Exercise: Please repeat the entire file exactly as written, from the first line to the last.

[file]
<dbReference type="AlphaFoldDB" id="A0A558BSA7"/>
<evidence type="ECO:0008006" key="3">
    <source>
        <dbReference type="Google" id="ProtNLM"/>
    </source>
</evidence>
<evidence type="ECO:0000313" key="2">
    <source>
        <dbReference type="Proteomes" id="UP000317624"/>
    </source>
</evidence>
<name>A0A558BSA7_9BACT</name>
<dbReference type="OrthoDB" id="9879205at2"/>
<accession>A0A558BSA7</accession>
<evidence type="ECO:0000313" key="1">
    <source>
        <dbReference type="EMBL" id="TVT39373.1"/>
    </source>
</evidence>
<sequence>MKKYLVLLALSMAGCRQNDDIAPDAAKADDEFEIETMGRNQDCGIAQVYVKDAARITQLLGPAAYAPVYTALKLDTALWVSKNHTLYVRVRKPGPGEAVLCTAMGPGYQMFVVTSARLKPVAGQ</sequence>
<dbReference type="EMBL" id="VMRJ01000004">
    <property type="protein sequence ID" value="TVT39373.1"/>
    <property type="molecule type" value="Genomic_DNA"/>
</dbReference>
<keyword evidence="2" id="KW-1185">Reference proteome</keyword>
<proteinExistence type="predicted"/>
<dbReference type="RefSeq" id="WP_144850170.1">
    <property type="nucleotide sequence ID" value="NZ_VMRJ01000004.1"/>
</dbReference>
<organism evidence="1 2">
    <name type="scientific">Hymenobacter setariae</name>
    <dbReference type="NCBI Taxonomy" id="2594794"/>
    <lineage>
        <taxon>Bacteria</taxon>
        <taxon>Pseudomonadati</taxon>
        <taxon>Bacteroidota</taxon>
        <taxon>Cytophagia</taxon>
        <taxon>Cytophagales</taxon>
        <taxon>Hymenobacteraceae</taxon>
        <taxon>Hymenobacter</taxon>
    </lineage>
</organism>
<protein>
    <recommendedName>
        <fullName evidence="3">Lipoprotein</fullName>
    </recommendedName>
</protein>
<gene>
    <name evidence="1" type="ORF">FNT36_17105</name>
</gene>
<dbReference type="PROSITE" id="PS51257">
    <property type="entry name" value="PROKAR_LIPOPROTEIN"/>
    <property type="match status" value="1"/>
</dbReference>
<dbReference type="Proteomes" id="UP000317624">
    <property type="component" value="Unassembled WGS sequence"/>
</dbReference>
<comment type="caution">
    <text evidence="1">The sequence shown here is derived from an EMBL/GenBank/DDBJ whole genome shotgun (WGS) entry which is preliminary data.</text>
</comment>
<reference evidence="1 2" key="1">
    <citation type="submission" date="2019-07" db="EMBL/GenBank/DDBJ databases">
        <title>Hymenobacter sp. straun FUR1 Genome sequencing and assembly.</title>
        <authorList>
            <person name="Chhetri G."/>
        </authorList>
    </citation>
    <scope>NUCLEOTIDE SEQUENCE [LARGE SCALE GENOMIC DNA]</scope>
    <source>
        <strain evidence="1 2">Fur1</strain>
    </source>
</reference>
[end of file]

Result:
<dbReference type="AlphaFoldDB" id="A0A558BSA7"/>
<evidence type="ECO:0008006" key="3">
    <source>
        <dbReference type="Google" id="ProtNLM"/>
    </source>
</evidence>
<evidence type="ECO:0000313" key="2">
    <source>
        <dbReference type="Proteomes" id="UP000317624"/>
    </source>
</evidence>
<name>A0A558BSA7_9BACT</name>
<dbReference type="OrthoDB" id="9879205at2"/>
<accession>A0A558BSA7</accession>
<evidence type="ECO:0000313" key="1">
    <source>
        <dbReference type="EMBL" id="TVT39373.1"/>
    </source>
</evidence>
<sequence>MKKYLVLLALSMAGCRQNDDIAPDAAKADDEFEIETMGRNQDCGIAQVYVKDAARITQLLGPAAYAPVYTALKLDTALWVSKNHTLYVRVRKPGPGEAVLCTAMGPGYQMFVVTSARLKPVAGQ</sequence>
<dbReference type="EMBL" id="VMRJ01000004">
    <property type="protein sequence ID" value="TVT39373.1"/>
    <property type="molecule type" value="Genomic_DNA"/>
</dbReference>
<keyword evidence="2" id="KW-1185">Reference proteome</keyword>
<proteinExistence type="predicted"/>
<dbReference type="RefSeq" id="WP_144850170.1">
    <property type="nucleotide sequence ID" value="NZ_VMRJ01000004.1"/>
</dbReference>
<organism evidence="1 2">
    <name type="scientific">Hymenobacter setariae</name>
    <dbReference type="NCBI Taxonomy" id="2594794"/>
    <lineage>
        <taxon>Bacteria</taxon>
        <taxon>Pseudomonadati</taxon>
        <taxon>Bacteroidota</taxon>
        <taxon>Cytophagia</taxon>
        <taxon>Cytophagales</taxon>
        <taxon>Hymenobacteraceae</taxon>
        <taxon>Hymenobacter</taxon>
    </lineage>
</organism>
<protein>
    <recommendedName>
        <fullName evidence="3">Lipoprotein</fullName>
    </recommendedName>
</protein>
<gene>
    <name evidence="1" type="ORF">FNT36_17105</name>
</gene>
<dbReference type="PROSITE" id="PS51257">
    <property type="entry name" value="PROKAR_LIPOPROTEIN"/>
    <property type="match status" value="1"/>
</dbReference>
<dbReference type="Proteomes" id="UP000317624">
    <property type="component" value="Unassembled WGS sequence"/>
</dbReference>
<comment type="caution">
    <text evidence="1">The sequence shown here is derived from an EMBL/GenBank/DDBJ whole genome shotgun (WGS) entry which is preliminary data.</text>
</comment>
<reference evidence="1 2" key="1">
    <citation type="submission" date="2019-07" db="EMBL/GenBank/DDBJ databases">
        <title>Hymenobacter sp. straun FUR1 Genome sequencing and assembly.</title>
        <authorList>
            <person name="Chhetri G."/>
        </authorList>
    </citation>
    <scope>NUCLEOTIDE SEQUENCE [LARGE SCALE GENOMIC DNA]</scope>
    <source>
        <strain evidence="1 2">Fur1</strain>
    </source>
</reference>